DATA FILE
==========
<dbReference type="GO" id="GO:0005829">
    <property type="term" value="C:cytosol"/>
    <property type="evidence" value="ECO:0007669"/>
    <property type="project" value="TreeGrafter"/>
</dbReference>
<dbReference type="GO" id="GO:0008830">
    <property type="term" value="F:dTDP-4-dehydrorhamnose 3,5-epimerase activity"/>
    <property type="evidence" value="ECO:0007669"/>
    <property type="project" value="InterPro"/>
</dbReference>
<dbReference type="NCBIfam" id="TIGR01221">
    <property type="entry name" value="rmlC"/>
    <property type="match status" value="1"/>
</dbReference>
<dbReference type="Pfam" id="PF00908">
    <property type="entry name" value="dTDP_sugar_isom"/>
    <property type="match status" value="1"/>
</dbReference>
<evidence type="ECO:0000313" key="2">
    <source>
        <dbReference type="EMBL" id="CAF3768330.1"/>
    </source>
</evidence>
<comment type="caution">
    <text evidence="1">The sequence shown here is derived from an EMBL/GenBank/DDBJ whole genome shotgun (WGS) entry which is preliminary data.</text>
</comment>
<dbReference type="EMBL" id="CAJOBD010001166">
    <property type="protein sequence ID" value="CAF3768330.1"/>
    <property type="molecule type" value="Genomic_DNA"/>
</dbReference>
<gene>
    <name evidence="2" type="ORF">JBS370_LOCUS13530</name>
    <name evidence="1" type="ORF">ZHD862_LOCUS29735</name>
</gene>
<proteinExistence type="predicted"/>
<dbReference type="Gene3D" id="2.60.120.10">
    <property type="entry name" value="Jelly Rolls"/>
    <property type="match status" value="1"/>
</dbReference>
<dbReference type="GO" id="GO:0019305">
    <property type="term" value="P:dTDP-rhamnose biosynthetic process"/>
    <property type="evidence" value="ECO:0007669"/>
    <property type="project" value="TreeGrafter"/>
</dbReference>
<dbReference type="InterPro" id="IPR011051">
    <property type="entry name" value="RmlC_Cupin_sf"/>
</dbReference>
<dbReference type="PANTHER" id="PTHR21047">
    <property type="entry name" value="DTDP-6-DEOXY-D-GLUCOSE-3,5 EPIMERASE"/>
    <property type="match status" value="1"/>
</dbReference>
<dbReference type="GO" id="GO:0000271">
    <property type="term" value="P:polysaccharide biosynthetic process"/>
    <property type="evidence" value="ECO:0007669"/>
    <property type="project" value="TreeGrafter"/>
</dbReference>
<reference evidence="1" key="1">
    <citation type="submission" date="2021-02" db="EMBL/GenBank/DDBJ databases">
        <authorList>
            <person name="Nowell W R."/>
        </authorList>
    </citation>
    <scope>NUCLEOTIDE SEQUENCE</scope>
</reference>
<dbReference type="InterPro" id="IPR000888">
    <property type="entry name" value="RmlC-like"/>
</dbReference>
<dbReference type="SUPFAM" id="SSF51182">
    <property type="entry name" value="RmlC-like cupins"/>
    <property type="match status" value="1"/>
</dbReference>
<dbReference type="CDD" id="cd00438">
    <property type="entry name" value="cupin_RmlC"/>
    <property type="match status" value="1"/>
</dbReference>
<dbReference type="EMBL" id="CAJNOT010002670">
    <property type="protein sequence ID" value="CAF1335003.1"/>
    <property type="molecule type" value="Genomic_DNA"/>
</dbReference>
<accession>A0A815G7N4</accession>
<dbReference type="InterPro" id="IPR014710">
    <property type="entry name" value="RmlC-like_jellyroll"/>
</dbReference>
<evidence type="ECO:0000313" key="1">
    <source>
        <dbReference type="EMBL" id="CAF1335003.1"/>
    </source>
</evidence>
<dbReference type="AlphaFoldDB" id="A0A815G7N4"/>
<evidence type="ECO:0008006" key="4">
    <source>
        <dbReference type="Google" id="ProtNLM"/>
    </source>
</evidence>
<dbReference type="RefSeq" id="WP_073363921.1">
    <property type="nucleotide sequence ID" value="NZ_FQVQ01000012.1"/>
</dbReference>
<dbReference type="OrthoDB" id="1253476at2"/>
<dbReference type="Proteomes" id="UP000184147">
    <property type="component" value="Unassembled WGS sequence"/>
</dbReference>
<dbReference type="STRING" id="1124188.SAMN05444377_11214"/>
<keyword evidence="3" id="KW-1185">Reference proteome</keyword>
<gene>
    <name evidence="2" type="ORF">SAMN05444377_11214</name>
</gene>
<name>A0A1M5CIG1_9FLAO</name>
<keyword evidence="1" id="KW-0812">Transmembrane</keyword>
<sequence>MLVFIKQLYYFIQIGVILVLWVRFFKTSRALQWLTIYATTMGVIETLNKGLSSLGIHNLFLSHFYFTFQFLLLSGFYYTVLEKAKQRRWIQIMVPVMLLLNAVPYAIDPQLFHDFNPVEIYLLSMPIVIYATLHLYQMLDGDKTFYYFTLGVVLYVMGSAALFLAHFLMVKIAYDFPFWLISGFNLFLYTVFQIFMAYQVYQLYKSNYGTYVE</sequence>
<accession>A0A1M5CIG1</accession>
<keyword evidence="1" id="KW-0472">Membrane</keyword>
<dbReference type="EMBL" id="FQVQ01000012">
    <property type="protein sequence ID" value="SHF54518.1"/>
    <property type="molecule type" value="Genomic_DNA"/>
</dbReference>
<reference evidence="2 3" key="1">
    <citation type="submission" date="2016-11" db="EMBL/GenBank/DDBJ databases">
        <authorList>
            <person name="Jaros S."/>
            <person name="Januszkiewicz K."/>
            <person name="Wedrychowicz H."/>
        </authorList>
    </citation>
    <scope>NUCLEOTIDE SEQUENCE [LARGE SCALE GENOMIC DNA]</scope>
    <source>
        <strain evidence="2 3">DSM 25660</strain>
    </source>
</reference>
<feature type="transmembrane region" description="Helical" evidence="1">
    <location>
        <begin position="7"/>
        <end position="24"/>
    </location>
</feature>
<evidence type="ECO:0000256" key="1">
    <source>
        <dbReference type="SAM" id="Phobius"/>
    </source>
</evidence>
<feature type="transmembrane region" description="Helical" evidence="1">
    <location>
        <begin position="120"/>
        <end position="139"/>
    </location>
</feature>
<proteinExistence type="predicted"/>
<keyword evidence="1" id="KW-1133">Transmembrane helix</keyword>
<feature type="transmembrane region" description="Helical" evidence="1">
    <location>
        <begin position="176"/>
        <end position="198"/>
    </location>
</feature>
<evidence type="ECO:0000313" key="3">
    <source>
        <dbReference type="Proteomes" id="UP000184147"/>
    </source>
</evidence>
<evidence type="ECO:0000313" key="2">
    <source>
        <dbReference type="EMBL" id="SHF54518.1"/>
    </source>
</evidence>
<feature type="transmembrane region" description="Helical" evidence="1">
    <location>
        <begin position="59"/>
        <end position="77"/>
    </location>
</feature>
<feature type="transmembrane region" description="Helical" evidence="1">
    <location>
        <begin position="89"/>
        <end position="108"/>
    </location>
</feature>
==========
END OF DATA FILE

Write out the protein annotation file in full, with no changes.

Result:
<dbReference type="GO" id="GO:0005829">
    <property type="term" value="C:cytosol"/>
    <property type="evidence" value="ECO:0007669"/>
    <property type="project" value="TreeGrafter"/>
</dbReference>
<dbReference type="GO" id="GO:0008830">
    <property type="term" value="F:dTDP-4-dehydrorhamnose 3,5-epimerase activity"/>
    <property type="evidence" value="ECO:0007669"/>
    <property type="project" value="InterPro"/>
</dbReference>
<dbReference type="NCBIfam" id="TIGR01221">
    <property type="entry name" value="rmlC"/>
    <property type="match status" value="1"/>
</dbReference>
<dbReference type="Pfam" id="PF00908">
    <property type="entry name" value="dTDP_sugar_isom"/>
    <property type="match status" value="1"/>
</dbReference>
<evidence type="ECO:0000313" key="2">
    <source>
        <dbReference type="EMBL" id="CAF3768330.1"/>
    </source>
</evidence>
<comment type="caution">
    <text evidence="1">The sequence shown here is derived from an EMBL/GenBank/DDBJ whole genome shotgun (WGS) entry which is preliminary data.</text>
</comment>
<dbReference type="EMBL" id="CAJOBD010001166">
    <property type="protein sequence ID" value="CAF3768330.1"/>
    <property type="molecule type" value="Genomic_DNA"/>
</dbReference>
<gene>
    <name evidence="2" type="ORF">JBS370_LOCUS13530</name>
    <name evidence="1" type="ORF">ZHD862_LOCUS29735</name>
</gene>
<proteinExistence type="predicted"/>
<dbReference type="Gene3D" id="2.60.120.10">
    <property type="entry name" value="Jelly Rolls"/>
    <property type="match status" value="1"/>
</dbReference>
<dbReference type="GO" id="GO:0019305">
    <property type="term" value="P:dTDP-rhamnose biosynthetic process"/>
    <property type="evidence" value="ECO:0007669"/>
    <property type="project" value="TreeGrafter"/>
</dbReference>
<dbReference type="InterPro" id="IPR011051">
    <property type="entry name" value="RmlC_Cupin_sf"/>
</dbReference>
<dbReference type="PANTHER" id="PTHR21047">
    <property type="entry name" value="DTDP-6-DEOXY-D-GLUCOSE-3,5 EPIMERASE"/>
    <property type="match status" value="1"/>
</dbReference>
<dbReference type="GO" id="GO:0000271">
    <property type="term" value="P:polysaccharide biosynthetic process"/>
    <property type="evidence" value="ECO:0007669"/>
    <property type="project" value="TreeGrafter"/>
</dbReference>
<reference evidence="1" key="1">
    <citation type="submission" date="2021-02" db="EMBL/GenBank/DDBJ databases">
        <authorList>
            <person name="Nowell W R."/>
        </authorList>
    </citation>
    <scope>NUCLEOTIDE SEQUENCE</scope>
</reference>
<dbReference type="InterPro" id="IPR000888">
    <property type="entry name" value="RmlC-like"/>
</dbReference>
<dbReference type="SUPFAM" id="SSF51182">
    <property type="entry name" value="RmlC-like cupins"/>
    <property type="match status" value="1"/>
</dbReference>
<dbReference type="CDD" id="cd00438">
    <property type="entry name" value="cupin_RmlC"/>
    <property type="match status" value="1"/>
</dbReference>
<dbReference type="EMBL" id="CAJNOT010002670">
    <property type="protein sequence ID" value="CAF1335003.1"/>
    <property type="molecule type" value="Genomic_DNA"/>
</dbReference>
<accession>A0A815G7N4</accession>
<dbReference type="InterPro" id="IPR014710">
    <property type="entry name" value="RmlC-like_jellyroll"/>
</dbReference>
<evidence type="ECO:0000313" key="1">
    <source>
        <dbReference type="EMBL" id="CAF1335003.1"/>
    </source>
</evidence>
<dbReference type="AlphaFoldDB" id="A0A815G7N4"/>
<evidence type="ECO:0008006" key="4">
    <source>
        <dbReference type="Google" id="ProtNLM"/>
    </source>
</evidence>
<dbReference type="RefSeq" id="WP_073363921.1">
    <property type="nucleotide sequence ID" value="NZ_FQVQ01000012.1"/>
</dbReference>
<dbReference type="OrthoDB" id="1253476at2"/>
<dbReference type="Proteomes" id="UP000184147">
    <property type="component" value="Unassembled WGS sequence"/>
</dbReference>
<dbReference type="STRING" id="1124188.SAMN05444377_11214"/>
<keyword evidence="3" id="KW-1185">Reference proteome</keyword>
<gene>
    <name evidence="2" type="ORF">SAMN05444377_11214</name>
</gene>
<name>A0A1M5CIG1_9FLAO</name>
<keyword evidence="1" id="KW-0812">Transmembrane</keyword>
<sequence>MLVFIKQLYYFIQIGVILVLWVRFFKTSRALQWLTIYATTMGVIETLNKGLSSLGIHNLFLSHFYFTFQFLLLSGFYYTVLEKAKQRRWIQIMVPVMLLLNAVPYAIDPQLFHDFNPVEIYLLSMPIVIYATLHLYQMLDGDKTFYYFTLGVVLYVMGSAALFLAHFLMVKIAYDFPFWLISGFNLFLYTVFQIFMAYQVYQLYKSNYGTYVE</sequence>
<accession>A0A1M5CIG1</accession>
<keyword evidence="1" id="KW-0472">Membrane</keyword>
<dbReference type="EMBL" id="FQVQ01000012">
    <property type="protein sequence ID" value="SHF54518.1"/>
    <property type="molecule type" value="Genomic_DNA"/>
</dbReference>
<reference evidence="2 3" key="1">
    <citation type="submission" date="2016-11" db="EMBL/GenBank/DDBJ databases">
        <authorList>
            <person name="Jaros S."/>
            <person name="Januszkiewicz K."/>
            <person name="Wedrychowicz H."/>
        </authorList>
    </citation>
    <scope>NUCLEOTIDE SEQUENCE [LARGE SCALE GENOMIC DNA]</scope>
    <source>
        <strain evidence="2 3">DSM 25660</strain>
    </source>
</reference>
<feature type="transmembrane region" description="Helical" evidence="1">
    <location>
        <begin position="7"/>
        <end position="24"/>
    </location>
</feature>
<evidence type="ECO:0000256" key="1">
    <source>
        <dbReference type="SAM" id="Phobius"/>
    </source>
</evidence>
<feature type="transmembrane region" description="Helical" evidence="1">
    <location>
        <begin position="120"/>
        <end position="139"/>
    </location>
</feature>
<proteinExistence type="predicted"/>
<keyword evidence="1" id="KW-1133">Transmembrane helix</keyword>
<feature type="transmembrane region" description="Helical" evidence="1">
    <location>
        <begin position="176"/>
        <end position="198"/>
    </location>
</feature>
<evidence type="ECO:0000313" key="3">
    <source>
        <dbReference type="Proteomes" id="UP000184147"/>
    </source>
</evidence>
<evidence type="ECO:0000313" key="2">
    <source>
        <dbReference type="EMBL" id="SHF54518.1"/>
    </source>
</evidence>
<feature type="transmembrane region" description="Helical" evidence="1">
    <location>
        <begin position="59"/>
        <end position="77"/>
    </location>
</feature>
<feature type="transmembrane region" description="Helical" evidence="1">
    <location>
        <begin position="89"/>
        <end position="108"/>
    </location>
</feature>